When ordering a translation, it’s important to send your document in an editable file format, wherever possible. A PDF is a read-only format, so sending this instead of an editable document can have a significant impact on the translation process. Read this article to understand how editable documents benefit the translation process and what our translation engineers can do if you only have a PDF version.
First, let’s take a 500 page user manual as an example. In its original Word file format it is editable, which means it is easy to maintain the original layout and create a print-ready document. A PDF, however, needs to be converted into an editable document, and this is where the translation process becomes more time-consuming. Our translation engineers use optical character recognition (OCR) software to convert PDFs into editable Word documents for our translators and the time for this work varies depending on the quality of the PDF. A poor quality PDF (such as a scanned or handwritten document) is difficult, and very time-consuming, to convert into an editable document.
So, this means that I can just create my own Word document and send that to you, doesn’t it?
Unfortunately, it is often not that simple. Our translation engineers have the task of preparing files so that the translator can start immediately and work through the translation as if the Word, Excel, PowerPoint of InDesign file was the original. They are specially trained to prepare files for translation, which means ensuring good segmentation and allowing for language expansion in the layout. Also, our translation engineers find that programs such as Adobe are not sufficiently adept at optical character recognition and the resulting Word document is often not of a high enough quality to use.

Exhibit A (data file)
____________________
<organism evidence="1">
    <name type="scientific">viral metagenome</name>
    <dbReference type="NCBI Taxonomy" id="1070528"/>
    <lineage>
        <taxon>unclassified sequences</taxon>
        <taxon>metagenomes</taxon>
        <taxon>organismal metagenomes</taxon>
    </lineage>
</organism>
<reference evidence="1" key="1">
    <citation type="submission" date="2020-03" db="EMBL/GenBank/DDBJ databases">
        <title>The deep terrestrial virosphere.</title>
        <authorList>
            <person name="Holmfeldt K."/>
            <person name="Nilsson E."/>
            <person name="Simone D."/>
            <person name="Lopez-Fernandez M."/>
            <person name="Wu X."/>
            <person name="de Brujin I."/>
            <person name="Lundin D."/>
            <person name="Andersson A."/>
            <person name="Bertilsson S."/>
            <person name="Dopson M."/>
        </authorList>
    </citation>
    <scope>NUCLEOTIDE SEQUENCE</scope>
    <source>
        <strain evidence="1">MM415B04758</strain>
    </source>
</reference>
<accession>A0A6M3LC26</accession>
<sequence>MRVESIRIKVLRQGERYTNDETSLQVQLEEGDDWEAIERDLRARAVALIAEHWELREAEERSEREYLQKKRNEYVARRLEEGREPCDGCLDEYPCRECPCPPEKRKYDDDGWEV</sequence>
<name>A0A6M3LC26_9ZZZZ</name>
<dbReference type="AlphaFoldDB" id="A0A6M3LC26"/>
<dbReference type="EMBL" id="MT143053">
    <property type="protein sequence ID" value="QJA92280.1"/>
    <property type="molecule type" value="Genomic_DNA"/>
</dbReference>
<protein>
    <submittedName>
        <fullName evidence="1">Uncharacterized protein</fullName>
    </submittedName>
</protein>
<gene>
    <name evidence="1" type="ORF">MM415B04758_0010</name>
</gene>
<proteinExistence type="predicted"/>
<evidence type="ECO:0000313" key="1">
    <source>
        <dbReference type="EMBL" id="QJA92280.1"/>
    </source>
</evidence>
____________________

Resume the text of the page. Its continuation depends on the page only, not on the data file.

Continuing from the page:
With this in mind, then, the best advice is to:
Send the source document to translate, not the PDF version.
Or, if you only have an Adobe PDF, send it and let the translation engineers prepare it for translation.
Send a good quality PDF (poorly scanned or handwritten documents will cause problems).
Once the translator has finished the translation, our translation engineers can begin post-formatting work. Since many languages contract or expand when they are translated into another language, the layout after translation often changes, so translation engineers work through the file to make sure that, as far as possible, the final layout matches that of the original. They also ensure that tables of contents and other automated content as well as images and text in tables display correctly, and that these all function correctly and are legible.
It might seem time-consuming to introduce translation engineers into the translation process, but unless you are sending a source file which contains only simple text, it’s unavoidable. It is a question of organisation and ensuring that each member of the large in-house team uses his or her expertise to ensure a high quality job. When a PDF file is prepared by our specially trained translation engineers, the translator is able to work more quickly and efficiently to produce a great translation. And the additional post-formatting work ensures the client receives not only translated text, but a high-quality print-ready document.
If you have a document ready for translation, speak to our expert staff at EVS Translations who can advise you on any formatting work that will be required.